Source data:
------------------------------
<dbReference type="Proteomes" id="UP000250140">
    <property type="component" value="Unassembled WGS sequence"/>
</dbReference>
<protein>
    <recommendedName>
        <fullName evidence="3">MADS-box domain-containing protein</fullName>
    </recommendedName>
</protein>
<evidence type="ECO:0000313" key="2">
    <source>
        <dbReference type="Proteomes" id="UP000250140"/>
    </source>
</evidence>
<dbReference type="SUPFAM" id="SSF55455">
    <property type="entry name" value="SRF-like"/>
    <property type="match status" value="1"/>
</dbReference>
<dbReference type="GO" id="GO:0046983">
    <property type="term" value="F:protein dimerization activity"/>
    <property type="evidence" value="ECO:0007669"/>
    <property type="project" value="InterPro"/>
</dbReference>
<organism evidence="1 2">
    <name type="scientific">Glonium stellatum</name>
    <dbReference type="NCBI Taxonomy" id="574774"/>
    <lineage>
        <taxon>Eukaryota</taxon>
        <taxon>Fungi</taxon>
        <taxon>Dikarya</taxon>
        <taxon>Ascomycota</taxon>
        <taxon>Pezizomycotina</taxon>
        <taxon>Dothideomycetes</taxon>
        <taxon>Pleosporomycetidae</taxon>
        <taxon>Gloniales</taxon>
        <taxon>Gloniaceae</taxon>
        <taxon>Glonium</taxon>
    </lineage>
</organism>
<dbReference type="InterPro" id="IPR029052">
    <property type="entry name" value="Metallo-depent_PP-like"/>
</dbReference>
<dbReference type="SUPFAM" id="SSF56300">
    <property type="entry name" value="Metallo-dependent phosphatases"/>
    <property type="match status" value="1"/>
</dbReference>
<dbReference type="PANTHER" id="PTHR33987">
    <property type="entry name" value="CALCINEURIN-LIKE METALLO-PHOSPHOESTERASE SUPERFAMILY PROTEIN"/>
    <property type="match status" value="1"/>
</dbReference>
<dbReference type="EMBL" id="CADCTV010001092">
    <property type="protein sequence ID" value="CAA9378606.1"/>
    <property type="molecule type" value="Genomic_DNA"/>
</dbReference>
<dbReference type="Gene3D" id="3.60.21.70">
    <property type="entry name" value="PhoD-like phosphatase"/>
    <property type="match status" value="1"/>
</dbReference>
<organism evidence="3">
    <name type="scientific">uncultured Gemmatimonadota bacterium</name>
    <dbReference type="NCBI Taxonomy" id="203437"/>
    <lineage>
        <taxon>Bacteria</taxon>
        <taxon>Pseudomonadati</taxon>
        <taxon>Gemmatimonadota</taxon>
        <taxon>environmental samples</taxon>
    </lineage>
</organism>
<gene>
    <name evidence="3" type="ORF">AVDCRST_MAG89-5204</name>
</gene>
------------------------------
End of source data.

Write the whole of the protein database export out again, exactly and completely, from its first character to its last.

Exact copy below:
<dbReference type="Proteomes" id="UP000250140">
    <property type="component" value="Unassembled WGS sequence"/>
</dbReference>
<protein>
    <recommendedName>
        <fullName evidence="3">MADS-box domain-containing protein</fullName>
    </recommendedName>
</protein>
<evidence type="ECO:0000313" key="2">
    <source>
        <dbReference type="Proteomes" id="UP000250140"/>
    </source>
</evidence>
<dbReference type="SUPFAM" id="SSF55455">
    <property type="entry name" value="SRF-like"/>
    <property type="match status" value="1"/>
</dbReference>
<dbReference type="GO" id="GO:0046983">
    <property type="term" value="F:protein dimerization activity"/>
    <property type="evidence" value="ECO:0007669"/>
    <property type="project" value="InterPro"/>
</dbReference>
<organism evidence="1 2">
    <name type="scientific">Glonium stellatum</name>
    <dbReference type="NCBI Taxonomy" id="574774"/>
    <lineage>
        <taxon>Eukaryota</taxon>
        <taxon>Fungi</taxon>
        <taxon>Dikarya</taxon>
        <taxon>Ascomycota</taxon>
        <taxon>Pezizomycotina</taxon>
        <taxon>Dothideomycetes</taxon>
        <taxon>Pleosporomycetidae</taxon>
        <taxon>Gloniales</taxon>
        <taxon>Gloniaceae</taxon>
        <taxon>Glonium</taxon>
    </lineage>
</organism>
<dbReference type="InterPro" id="IPR029052">
    <property type="entry name" value="Metallo-depent_PP-like"/>
</dbReference>
<dbReference type="SUPFAM" id="SSF56300">
    <property type="entry name" value="Metallo-dependent phosphatases"/>
    <property type="match status" value="1"/>
</dbReference>
<dbReference type="PANTHER" id="PTHR33987">
    <property type="entry name" value="CALCINEURIN-LIKE METALLO-PHOSPHOESTERASE SUPERFAMILY PROTEIN"/>
    <property type="match status" value="1"/>
</dbReference>
<dbReference type="EMBL" id="CADCTV010001092">
    <property type="protein sequence ID" value="CAA9378606.1"/>
    <property type="molecule type" value="Genomic_DNA"/>
</dbReference>
<dbReference type="Gene3D" id="3.60.21.70">
    <property type="entry name" value="PhoD-like phosphatase"/>
    <property type="match status" value="1"/>
</dbReference>
<organism evidence="3">
    <name type="scientific">uncultured Gemmatimonadota bacterium</name>
    <dbReference type="NCBI Taxonomy" id="203437"/>
    <lineage>
        <taxon>Bacteria</taxon>
        <taxon>Pseudomonadati</taxon>
        <taxon>Gemmatimonadota</taxon>
        <taxon>environmental samples</taxon>
    </lineage>
</organism>
<gene>
    <name evidence="3" type="ORF">AVDCRST_MAG89-5204</name>
</gene>